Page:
“Seeing religiously that his socks were always darned”: Serving Idols in As For Me and My House


As For Me and My House has been read as a documentary about the Depression, an unreliable narrative by a deceived and self-deceiving wife, and a narrative of gender, power, and creativity, to name only a few recent approaches. It has rarely been read seriously as what it purports to be: a story about the consequences of unbelief. Sinclair Ross had himself been offered the chance to attend university if he would commit to becoming a minister and had refused; his imagining of what such a life could become was the germ of the novel. I read the narrative as a sustained account of the loss of God in which misplaced yearning for the infinite (for an immortal art in Philip’s case and a transcendent love in his wife’s) condemns the two main characters to loneliness and self-loathing. Examining the novel’s biblical references and images-from its ironic title to its motif of idol worship-I explore how the problem of meaning without faith is at the heart of the novel’s resonance and enduring interest.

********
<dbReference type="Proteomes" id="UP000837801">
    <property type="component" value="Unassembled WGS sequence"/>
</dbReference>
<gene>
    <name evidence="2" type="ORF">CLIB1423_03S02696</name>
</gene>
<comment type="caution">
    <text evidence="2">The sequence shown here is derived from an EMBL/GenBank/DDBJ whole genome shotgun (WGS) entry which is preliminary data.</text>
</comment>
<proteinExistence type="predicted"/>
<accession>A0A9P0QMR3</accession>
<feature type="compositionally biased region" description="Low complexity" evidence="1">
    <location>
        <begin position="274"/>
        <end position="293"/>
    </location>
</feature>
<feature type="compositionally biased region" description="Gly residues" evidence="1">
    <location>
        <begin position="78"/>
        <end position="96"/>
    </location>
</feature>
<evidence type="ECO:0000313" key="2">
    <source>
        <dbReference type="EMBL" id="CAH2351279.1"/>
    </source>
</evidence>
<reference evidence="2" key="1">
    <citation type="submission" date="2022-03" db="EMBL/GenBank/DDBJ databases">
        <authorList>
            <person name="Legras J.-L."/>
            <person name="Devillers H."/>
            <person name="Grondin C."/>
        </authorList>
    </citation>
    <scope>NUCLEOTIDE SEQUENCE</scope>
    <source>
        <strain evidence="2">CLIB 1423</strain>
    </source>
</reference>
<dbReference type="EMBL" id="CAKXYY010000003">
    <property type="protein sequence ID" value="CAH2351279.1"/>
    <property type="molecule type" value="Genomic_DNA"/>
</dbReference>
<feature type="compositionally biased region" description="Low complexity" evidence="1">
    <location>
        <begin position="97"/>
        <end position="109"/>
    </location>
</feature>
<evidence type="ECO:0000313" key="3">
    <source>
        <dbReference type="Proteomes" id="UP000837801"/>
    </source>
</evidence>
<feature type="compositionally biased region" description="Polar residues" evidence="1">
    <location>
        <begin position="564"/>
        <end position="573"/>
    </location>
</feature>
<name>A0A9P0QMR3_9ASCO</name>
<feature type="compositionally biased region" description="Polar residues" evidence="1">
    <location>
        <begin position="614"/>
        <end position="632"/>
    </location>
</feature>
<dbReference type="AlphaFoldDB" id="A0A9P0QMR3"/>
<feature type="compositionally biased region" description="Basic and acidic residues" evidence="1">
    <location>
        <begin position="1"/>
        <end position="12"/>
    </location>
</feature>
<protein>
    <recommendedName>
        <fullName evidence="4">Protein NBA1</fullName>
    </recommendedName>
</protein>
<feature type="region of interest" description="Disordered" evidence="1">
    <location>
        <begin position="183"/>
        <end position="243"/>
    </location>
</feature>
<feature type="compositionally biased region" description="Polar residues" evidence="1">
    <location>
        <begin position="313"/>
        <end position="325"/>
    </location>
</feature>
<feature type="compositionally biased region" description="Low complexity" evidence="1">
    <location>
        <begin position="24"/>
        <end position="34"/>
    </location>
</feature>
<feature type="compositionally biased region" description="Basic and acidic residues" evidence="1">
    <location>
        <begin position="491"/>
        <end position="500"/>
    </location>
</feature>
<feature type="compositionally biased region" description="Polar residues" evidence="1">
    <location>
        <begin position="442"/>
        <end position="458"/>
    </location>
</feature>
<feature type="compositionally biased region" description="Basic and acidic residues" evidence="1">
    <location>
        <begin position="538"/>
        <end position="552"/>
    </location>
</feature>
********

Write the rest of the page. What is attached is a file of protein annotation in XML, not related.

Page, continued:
This article ““Seeing religiously that his socks were always darned”: Serving Idols in As For Me and My House” originally appeared in Strategic Nationalisms. Spec. issue of Canadian Literature 200 (Spring 2009): 56-71.

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